To affirm the usefulness of Deleuze’s thinking for opening up a painting like G/A we have to distance it from the label “Abstract painting” (in fact, Usle’s oeuvre has a strong connection to the figural abstraction of Miro, who doesn’t really fit into the categories of the geometric or action painting either). We have to establish the work as ‘analogical’ rather than ‘digital’ so that it can be said to have passed through a diagram rather than a code. As Deleuze says ‘The middle way…is one that makes use of the diagram in order to constitute an analogical language’ [p117]

I suggested earlier, that as Usle approaches the canvas he confronts the figurative givens of the incorporeal, dialectical terms (such as painting/not-painting, abstract/figurative) which identify and represent the work of Albers and Gaudi to him – but this would seem to contradict the centrality of the body in Deleuze’s logic as it confronts a corporeal figurative image. However, as Usle chooses his “subject matter” he embarks on a process of painting which is a process of letting go of such incorporeal identifications attached to visual givens and, through the material process of painting; through the body of the paint on canvas and through his own physical involvement thought plunges into the body ‘in order to arrive at the unthought’. It is a struggle with chaos that extracts ‘Figures’. A movement from the left side of the brain to the right:

“Analogical language,” it is said, belongs to the right hemisphere of the brain or, better, the nervous system, whereas “digital language” belongs to the left hemisphere. [p113]

However, there is no evidence in G/A of those manual ‘…asignifying and nonrepresentative lines…’ which are so clearly visible in Bacon’s finished paintings and which are a sign of Bacon’s operative diagram. But what is asignifying in one instance is not necessarily so in another because it is characteristic of a specific diagram according to the clichés that must be overcome. Thus, what are the signs of G/A’s operative diagram; how have the figurative givens of Albers and Gaudi been deformed so that abstract relations and forces are folded together and then unfolded in the new system of Usle’s painting?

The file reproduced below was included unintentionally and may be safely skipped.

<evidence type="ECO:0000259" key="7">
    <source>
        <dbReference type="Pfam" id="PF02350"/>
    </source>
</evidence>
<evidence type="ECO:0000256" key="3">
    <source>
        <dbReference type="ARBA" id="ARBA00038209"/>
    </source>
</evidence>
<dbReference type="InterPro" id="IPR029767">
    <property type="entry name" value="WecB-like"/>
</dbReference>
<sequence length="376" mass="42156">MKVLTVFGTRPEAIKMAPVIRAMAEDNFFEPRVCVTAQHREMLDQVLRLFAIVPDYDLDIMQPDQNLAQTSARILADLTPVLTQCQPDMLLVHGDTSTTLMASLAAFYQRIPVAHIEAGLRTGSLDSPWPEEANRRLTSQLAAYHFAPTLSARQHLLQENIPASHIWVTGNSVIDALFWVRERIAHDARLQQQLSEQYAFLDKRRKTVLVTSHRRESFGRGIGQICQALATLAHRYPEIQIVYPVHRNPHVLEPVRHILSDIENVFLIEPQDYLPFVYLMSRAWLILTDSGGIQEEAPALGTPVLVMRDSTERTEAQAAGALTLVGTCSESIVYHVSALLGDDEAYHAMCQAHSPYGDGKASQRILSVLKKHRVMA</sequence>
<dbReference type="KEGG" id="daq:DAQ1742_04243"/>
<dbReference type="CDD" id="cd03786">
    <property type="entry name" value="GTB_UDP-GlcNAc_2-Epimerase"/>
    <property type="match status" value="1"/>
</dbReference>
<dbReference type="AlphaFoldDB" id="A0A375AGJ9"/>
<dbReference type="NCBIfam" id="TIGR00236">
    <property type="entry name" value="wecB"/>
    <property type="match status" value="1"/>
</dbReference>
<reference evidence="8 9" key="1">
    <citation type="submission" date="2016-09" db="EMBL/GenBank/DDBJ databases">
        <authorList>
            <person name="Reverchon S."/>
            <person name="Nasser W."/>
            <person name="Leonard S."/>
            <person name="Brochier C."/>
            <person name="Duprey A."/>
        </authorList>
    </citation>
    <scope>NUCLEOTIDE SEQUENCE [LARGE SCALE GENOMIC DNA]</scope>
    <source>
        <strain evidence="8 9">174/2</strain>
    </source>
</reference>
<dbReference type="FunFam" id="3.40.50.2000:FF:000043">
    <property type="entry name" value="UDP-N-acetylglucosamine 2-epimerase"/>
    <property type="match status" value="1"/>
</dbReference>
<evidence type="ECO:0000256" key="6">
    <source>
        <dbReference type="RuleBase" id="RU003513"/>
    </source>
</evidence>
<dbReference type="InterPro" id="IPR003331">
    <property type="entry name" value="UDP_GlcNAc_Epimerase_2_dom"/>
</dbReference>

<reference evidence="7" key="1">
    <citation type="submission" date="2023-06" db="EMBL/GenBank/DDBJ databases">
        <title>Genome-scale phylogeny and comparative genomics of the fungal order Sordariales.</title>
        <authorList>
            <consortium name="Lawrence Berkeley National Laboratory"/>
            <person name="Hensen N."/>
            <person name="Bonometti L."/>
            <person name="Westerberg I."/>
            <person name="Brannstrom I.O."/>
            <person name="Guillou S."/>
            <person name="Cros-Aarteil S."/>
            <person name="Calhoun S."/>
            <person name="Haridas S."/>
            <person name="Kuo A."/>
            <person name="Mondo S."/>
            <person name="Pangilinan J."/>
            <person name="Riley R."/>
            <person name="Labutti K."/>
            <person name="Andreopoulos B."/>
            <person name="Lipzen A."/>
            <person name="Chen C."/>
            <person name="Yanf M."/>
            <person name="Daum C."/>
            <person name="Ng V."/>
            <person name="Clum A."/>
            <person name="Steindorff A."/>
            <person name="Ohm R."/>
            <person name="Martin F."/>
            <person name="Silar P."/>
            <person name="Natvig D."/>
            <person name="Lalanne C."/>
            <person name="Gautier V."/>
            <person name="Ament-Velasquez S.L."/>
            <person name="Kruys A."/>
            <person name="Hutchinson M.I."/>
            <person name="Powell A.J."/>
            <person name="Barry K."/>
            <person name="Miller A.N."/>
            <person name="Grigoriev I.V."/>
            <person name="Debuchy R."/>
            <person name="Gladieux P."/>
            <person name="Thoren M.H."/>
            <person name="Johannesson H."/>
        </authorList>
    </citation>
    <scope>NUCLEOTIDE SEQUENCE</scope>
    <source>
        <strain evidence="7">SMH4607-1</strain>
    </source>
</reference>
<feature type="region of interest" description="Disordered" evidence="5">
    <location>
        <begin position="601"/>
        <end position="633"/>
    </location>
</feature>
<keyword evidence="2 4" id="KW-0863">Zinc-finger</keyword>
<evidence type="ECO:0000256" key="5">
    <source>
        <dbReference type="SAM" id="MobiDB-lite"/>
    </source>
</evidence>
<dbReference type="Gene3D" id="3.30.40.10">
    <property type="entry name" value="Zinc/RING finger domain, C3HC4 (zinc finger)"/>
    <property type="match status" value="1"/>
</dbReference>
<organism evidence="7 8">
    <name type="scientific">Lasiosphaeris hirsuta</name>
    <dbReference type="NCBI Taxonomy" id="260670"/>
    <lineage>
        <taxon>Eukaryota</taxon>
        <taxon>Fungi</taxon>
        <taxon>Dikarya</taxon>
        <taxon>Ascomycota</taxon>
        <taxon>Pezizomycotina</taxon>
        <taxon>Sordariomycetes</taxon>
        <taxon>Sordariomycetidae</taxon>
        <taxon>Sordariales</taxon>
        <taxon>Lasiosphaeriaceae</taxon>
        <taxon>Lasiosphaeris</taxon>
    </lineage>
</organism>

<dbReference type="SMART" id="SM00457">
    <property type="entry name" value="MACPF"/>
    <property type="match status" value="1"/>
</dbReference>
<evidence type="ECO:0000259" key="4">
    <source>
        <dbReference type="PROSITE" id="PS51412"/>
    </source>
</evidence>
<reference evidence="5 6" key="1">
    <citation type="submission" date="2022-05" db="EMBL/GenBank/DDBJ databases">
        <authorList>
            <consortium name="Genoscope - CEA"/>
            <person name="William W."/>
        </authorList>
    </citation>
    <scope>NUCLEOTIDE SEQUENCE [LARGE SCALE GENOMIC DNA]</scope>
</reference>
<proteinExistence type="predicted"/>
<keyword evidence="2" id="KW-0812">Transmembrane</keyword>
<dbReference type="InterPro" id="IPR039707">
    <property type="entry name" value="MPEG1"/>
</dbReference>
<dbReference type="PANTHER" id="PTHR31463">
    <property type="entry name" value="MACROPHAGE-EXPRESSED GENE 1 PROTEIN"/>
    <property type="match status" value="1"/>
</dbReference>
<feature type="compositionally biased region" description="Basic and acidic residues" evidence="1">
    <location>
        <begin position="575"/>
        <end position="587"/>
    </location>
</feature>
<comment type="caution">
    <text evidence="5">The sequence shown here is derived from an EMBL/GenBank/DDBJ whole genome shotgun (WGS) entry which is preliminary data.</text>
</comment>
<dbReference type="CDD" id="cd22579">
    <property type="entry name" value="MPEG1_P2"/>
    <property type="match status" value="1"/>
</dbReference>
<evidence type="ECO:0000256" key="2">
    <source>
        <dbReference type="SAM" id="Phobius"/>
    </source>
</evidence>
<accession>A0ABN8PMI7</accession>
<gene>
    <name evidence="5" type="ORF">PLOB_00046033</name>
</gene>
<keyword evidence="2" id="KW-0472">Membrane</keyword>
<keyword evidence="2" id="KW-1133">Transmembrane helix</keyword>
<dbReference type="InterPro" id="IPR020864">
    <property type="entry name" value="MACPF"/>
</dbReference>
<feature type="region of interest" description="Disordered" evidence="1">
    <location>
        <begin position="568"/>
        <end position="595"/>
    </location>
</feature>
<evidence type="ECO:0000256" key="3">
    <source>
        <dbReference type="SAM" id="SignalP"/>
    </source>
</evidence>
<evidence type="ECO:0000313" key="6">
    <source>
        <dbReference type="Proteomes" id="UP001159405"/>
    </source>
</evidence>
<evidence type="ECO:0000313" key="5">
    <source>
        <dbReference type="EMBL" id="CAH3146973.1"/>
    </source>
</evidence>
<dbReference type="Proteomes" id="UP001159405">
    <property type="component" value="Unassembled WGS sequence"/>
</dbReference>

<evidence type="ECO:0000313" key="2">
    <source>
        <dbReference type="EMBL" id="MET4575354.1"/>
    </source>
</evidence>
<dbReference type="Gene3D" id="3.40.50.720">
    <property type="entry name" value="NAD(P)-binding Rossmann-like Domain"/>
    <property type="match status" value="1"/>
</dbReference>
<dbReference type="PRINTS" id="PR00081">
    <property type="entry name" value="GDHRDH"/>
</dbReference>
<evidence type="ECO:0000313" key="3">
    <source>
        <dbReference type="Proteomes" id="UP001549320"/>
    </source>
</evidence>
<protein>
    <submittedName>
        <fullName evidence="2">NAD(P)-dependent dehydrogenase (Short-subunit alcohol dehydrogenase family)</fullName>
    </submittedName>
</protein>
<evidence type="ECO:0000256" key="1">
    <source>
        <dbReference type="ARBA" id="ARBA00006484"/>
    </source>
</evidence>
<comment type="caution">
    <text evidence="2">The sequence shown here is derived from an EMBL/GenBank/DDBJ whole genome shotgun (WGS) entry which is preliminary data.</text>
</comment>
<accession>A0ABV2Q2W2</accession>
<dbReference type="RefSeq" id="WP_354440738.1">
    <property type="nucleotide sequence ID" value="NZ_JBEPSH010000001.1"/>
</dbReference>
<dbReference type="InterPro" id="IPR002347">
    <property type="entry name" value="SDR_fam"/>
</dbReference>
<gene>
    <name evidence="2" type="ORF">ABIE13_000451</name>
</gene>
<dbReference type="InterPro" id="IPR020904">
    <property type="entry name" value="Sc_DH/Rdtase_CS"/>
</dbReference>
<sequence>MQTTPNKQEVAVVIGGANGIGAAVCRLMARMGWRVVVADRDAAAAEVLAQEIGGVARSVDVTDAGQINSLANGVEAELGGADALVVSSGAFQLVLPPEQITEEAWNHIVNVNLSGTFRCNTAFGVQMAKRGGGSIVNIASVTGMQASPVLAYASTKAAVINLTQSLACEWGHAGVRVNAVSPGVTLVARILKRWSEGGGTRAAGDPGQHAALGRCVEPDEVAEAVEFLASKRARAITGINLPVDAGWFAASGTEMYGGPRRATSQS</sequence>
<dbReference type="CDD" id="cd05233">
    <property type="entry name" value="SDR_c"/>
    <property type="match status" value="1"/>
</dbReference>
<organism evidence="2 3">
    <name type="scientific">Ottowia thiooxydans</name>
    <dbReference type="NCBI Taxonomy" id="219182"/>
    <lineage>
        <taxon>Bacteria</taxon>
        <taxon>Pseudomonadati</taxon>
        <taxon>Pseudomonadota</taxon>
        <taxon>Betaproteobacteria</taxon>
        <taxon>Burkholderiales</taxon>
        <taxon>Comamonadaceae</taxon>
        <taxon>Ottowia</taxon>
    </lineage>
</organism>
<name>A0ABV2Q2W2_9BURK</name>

(to repeat)
‘… this liberation can occur only be passing through the catastrophe; that is, through the diagram and its involuntary irruption…’ [p118]

The juxtaposition of Albers and Gaudi is an assemblage and is integral to the diagram which breaks up these ‘names’ as figurative givens. For example, it would be easy to identify the Albers motif as a metonym for Modernism as it could be said

to import, via this Albers fragment, utopian ideals and the essentialism and historicism of Modernism’s teleology. But the diagram defeats this image and cliché and demands a different interpretation which attends to how the painting operates – the sensation of the work rather than its image. As an assemblage the two heterogeneous species of ‘painting’ and ‘architecture’ come into contact; a coupling that liberates each as they become a part of the other.

The line or block of becoming that unites the wasp and the orchid produces a shared deterritorialisation: of the wasp, in that it becomes a liberated piece of the orchid’s reproductive system, but also of the orchid, in that it becomes the object of an orgasm in the wasp, also liberated from its own reproduction. [TP p293]

The image of a painting becomes a part of the façade of a Gaudi building, liberated from its own physical boundaries: it is as if the motif is drawn across the surface which extends the rhythm of colours created by Albers through chromatic interaction and weight. The Albers motif sits in a position that mimics the central square of Albers’ own painting (reversing the gravitational weight) embedded within the Gaudi component which gives a new life to its specific chromatic and compositional musicality; a façade which through a subtle symmetry seems to also suggest a (pictorial) deception: not a façade but an image and its reflection. Like a keynote the ‘throat of Albers’ generates tempo, tone, rhythm and interval to create the voice of the work which vibrates through the ‘teeth of Gaudi’. The sense of contraction and expansion, made sensible by the quantity/quality colour relations of the Albers motif, extends across the intense red surface through the positive and negative shapes made by white paint scumbled on top. The Albers motif operates as a pseudo centre (evoking but not engaging with the structure of figurative composition, and its compositional hierarchy) whose role is not so much to be seen but to displace vision and move the work of the painting along; akin to the role played by the goal of the game which is to set the game in motion and sustain play but which has no real value itself. On the other hand, Gaudi’s eccentric facades, translated onto a two dimensional surface, amplify the structure of Albers’ painting by creating a colour field through which the rhythm weaves in and out. The pictorialism of Gaudi’s facade draws out the rhythms of Albers colour experimentations and the Albers picture draws out a pictorialism from Gaudi that frees the façade from the body of architectural space.